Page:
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Question of the Day
C-SPAN is now not the only major news organization to make a formal request that talks on health-care-reform legislation occur in the open, as promised by President Obama during the 2008 presidential campaign.
The American Society of News Editors (ASNE) on Tuesday demanded "more openness and transparency" over the massive, $900 billion legislation, known in its current form as as "America's Affordable Health Care Act of 2009 and the Patient Protection and Affordable Care Act."
The group -- which represents high-profile leaders of multimedia news organizations, journalism-school deans and First Amendment experts -- is criticized what it called "back-room negotiations" over health care that should take place in full, open committee proceedings.
"We have been monitoring these bills in the House and the Senate and evaluating our members' needs in terms of gathering news and information they can use to inform the public," said ASNE President Martin Kaiser.
"It is now clear that there is an inexcusable level of secrecy surrounding this landmark legislation, especially as the current proceedings are likely to produce the final version presented to all members of Congress. To so profoundly affect the American public through closed-door proceedings is an affront to one of the core values of democracy," Mr. Kaiser said.
Public trust is at stake, the group says.
"Openness is not a partisan matter; in fact, it's quite the opposite, often serving as one of the uniquely unifying factors for those with differing views," Mr. Kaiser added.
Both the House and Senate have passed health-care-reform bills. But they differ in many ways, and the chambers' leaders have to iron out those differences in conference committee, a process usually done behind closed doors.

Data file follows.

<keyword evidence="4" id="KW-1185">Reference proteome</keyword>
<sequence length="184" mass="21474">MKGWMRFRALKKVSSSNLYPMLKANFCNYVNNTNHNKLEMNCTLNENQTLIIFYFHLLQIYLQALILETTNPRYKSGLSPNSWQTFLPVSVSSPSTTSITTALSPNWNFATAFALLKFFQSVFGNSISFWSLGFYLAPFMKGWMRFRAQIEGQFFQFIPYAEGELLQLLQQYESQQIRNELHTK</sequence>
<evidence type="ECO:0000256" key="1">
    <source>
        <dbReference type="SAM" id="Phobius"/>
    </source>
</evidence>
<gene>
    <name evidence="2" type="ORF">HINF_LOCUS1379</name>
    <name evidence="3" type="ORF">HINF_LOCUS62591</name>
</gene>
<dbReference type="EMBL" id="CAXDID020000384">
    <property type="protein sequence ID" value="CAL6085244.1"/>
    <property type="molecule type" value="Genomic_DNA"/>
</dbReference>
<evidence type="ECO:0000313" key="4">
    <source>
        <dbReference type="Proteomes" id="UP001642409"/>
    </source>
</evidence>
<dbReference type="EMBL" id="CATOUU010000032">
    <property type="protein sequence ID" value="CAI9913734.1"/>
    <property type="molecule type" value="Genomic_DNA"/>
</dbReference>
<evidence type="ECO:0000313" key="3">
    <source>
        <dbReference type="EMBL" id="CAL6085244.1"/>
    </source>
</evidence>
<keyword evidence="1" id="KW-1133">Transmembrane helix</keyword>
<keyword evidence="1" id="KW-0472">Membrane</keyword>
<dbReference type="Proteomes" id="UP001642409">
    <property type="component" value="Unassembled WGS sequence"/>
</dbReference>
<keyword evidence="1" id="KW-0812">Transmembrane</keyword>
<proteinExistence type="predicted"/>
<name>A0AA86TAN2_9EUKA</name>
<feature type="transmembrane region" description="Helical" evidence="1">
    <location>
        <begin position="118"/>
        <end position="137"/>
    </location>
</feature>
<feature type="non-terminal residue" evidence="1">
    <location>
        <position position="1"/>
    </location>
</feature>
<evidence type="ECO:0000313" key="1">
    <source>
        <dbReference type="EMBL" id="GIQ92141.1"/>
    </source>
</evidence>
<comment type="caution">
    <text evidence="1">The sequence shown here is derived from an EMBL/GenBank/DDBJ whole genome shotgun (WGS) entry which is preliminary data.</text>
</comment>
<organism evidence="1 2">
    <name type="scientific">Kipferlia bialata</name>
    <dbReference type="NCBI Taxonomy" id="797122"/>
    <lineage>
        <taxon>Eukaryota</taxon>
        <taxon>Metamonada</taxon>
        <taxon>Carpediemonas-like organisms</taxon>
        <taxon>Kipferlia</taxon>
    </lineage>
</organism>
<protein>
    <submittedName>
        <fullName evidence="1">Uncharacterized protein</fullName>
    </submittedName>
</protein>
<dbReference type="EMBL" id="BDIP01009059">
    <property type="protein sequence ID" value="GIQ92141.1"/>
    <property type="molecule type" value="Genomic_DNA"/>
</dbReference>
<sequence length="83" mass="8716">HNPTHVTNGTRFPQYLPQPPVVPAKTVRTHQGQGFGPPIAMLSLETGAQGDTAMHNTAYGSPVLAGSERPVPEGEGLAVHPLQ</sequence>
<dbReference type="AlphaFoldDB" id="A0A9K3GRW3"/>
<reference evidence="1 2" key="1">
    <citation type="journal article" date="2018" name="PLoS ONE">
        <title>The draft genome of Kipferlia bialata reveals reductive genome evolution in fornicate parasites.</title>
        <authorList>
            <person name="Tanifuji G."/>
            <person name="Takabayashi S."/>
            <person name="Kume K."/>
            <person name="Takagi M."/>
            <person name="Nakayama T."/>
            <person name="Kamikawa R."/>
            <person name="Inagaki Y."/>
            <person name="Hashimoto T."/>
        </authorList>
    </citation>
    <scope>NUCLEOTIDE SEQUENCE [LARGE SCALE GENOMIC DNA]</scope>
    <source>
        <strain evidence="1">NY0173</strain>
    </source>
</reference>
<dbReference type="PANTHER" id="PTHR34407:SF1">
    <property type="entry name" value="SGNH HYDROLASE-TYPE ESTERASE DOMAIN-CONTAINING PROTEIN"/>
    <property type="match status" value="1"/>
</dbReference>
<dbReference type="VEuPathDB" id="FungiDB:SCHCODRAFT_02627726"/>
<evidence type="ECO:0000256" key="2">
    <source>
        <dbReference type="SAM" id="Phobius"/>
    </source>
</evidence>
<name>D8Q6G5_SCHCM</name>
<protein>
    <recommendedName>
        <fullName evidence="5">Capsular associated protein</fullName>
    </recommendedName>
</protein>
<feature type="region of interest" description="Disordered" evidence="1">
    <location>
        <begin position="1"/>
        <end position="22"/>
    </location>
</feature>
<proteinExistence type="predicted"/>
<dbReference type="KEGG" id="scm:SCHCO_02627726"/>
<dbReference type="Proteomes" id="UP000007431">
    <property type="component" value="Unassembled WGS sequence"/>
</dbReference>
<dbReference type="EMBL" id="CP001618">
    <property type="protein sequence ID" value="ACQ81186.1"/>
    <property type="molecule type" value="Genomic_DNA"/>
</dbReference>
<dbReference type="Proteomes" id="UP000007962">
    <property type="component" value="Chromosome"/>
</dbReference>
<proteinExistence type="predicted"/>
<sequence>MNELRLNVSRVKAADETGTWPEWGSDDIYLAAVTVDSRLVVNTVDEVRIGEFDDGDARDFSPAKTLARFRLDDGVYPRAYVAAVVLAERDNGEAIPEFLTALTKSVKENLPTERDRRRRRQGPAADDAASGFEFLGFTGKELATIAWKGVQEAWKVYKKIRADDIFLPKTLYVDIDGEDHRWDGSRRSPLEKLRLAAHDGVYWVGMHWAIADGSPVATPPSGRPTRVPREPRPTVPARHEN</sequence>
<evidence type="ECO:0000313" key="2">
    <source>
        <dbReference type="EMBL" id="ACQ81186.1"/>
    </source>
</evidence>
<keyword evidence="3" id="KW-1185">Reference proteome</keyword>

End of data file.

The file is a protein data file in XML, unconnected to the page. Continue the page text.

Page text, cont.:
Mr. Obama the candidate promised that, under his administration, such discussions would take place in the open to prevent Washington back-door horse-trading. The White House since has backed away from that.
Concern for the public also motivated C-SPAN Chairman and CEO Brian Lamb to play hardball.
In a Dec. 30 letter to House Speaker Nancy Pelosi, Senate Majority Leader Harry Reid, Senate Minority Leader Mitch McConnell and House Minority Leader John A. Boehner, Mr. Lamb also issued a formal request that Congress shed light on health-care negotiations and open the talks up to media coverage.
"President Obama, Senate and House leaders, many of your rank-and-file members, and the nation's editorial pages have all talked about the value of transparent discussions on reforming the nation's health care system," he wrote.
"Now that the process moves to the critical stage of reconciliation between the Chambers, we respectfully request that you allow the public full access, through television, to legislation that will affect the lives of every single American," Mr. Lamb wrote.
The president clearly vowed such transparency on the campaign trail during the 2008 presidential election, a fact made painfully clear in a video montage that showed Mr. Obama vowing that all discussions about health-care reform would take place before the nation.
Americans are in favor of an open legislative process. For example, a survey conducted by the Palm Beach Post found that 91 percent of the respondents backed televising the negotiations.
The Houston Chronicle was among other news organizations requesting the same thing.
"Count our voice among the growing chorus in favor of opening the final debate and negotiations over health care reform to C-SPAN's cameras. This is not simply making good on a campaign promise by President Barack Obama; it is the right thing to do," the newspaper said in a Jan. 15 editorial.
ASNE appears willing to be satisfied even with minimum exposure.
"While we prefer the maximum openness of televised debate that allows direct and unfettered access for everyone, we hope that, at a minimum, the rest of Congress' work is done in on-the-record, open committee meetings that allow for press coverage and public attendance," the group said.
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